1 Corinthians 1:9-12

In 1 Corinthians 1:9-12 Paul reminds us of one of the greatest truths in all of scripture – three words we should cling to for all time – God is faithful! We can be confident because God is faithful. He is the One who has called us into the fellowship of His Son, so He is the One who will confirm us to the end and present us blameless on judgment day. “God is faithful, by whom you were called into the fellowship of his Son, Jesus Christ our Lord.” It is because of God’s plan and faithfulness that we will be blameless in the day of our Lord Jesus Christ. This is a promise we can cling to and have assurance of our salvation.

Paul pushes on the church to live in unity. Paul was an apostle of Jesus Christ. He had authority in the church. He had the right, and the authority, to command the Corinthian Christians in these matters. Instead, with loving heart, he begs them – he pleads with them – to be unified as believers. “I appeal to you, brothers, by the name of our Lord Jesus Christ, that all of you agree and that there be no divisions among you, but that you be united in the same mind and the same judgment.” The ancient Greek word for divisions is “schismata.” Paul’s plea is that they stop ripping each other apart, tearing up the body of Christ.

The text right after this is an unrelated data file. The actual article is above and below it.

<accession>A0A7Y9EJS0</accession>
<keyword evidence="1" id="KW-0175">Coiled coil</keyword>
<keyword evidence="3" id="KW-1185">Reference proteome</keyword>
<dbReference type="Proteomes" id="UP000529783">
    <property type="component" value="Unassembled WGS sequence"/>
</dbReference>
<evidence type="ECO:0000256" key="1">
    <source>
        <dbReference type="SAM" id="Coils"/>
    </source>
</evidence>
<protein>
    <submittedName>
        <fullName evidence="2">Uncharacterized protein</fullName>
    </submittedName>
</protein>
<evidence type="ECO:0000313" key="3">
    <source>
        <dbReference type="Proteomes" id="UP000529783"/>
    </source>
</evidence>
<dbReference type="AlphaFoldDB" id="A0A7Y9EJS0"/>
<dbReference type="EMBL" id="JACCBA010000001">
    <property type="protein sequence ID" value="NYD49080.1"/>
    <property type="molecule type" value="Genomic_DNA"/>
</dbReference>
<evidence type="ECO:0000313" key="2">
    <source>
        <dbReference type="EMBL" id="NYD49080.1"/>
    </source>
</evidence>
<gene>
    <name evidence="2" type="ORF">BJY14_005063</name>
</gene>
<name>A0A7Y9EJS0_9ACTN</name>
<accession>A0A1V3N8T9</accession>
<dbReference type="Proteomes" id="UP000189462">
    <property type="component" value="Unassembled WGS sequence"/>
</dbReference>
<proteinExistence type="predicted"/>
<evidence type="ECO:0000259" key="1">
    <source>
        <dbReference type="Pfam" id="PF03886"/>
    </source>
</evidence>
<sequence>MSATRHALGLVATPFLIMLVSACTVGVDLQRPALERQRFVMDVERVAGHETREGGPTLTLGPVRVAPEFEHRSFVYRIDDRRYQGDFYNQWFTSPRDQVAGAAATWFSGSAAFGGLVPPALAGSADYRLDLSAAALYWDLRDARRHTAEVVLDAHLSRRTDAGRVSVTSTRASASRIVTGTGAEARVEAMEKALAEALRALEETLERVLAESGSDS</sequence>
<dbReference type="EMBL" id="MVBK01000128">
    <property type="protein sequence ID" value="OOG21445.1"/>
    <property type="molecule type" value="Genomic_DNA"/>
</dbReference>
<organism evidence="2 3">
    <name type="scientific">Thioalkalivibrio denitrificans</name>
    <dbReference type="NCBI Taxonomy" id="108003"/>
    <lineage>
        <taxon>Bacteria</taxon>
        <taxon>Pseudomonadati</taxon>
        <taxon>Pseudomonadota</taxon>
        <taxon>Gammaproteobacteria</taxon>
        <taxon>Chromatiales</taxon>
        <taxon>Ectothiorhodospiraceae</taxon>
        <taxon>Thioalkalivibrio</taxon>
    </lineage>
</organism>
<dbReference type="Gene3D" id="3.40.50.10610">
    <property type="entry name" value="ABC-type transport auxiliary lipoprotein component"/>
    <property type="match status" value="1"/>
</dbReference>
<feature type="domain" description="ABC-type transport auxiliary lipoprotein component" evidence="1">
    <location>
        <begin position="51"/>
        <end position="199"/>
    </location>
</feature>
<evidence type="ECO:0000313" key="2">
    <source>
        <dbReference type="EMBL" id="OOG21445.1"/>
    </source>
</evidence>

The contrast to divisions is to be perfectly joined together in the same mind and in the same judgment. Instead of being torn apart, Paul pleads that they would be joined together in the same mind and in the same judgment. “For it has been reported to me by Chloe’s people that there is quarreling among you, my brothers.” Chloe was a woman (probably a Christian) whose business interests caused her representatives (her people) to travel between Ephesus and Corinth. Paul writes this letter from Ephesus, where these people from Chloe’s household visited and told him about the condition of the the Corinthian church. The division obviously wasn’t secret or quiet.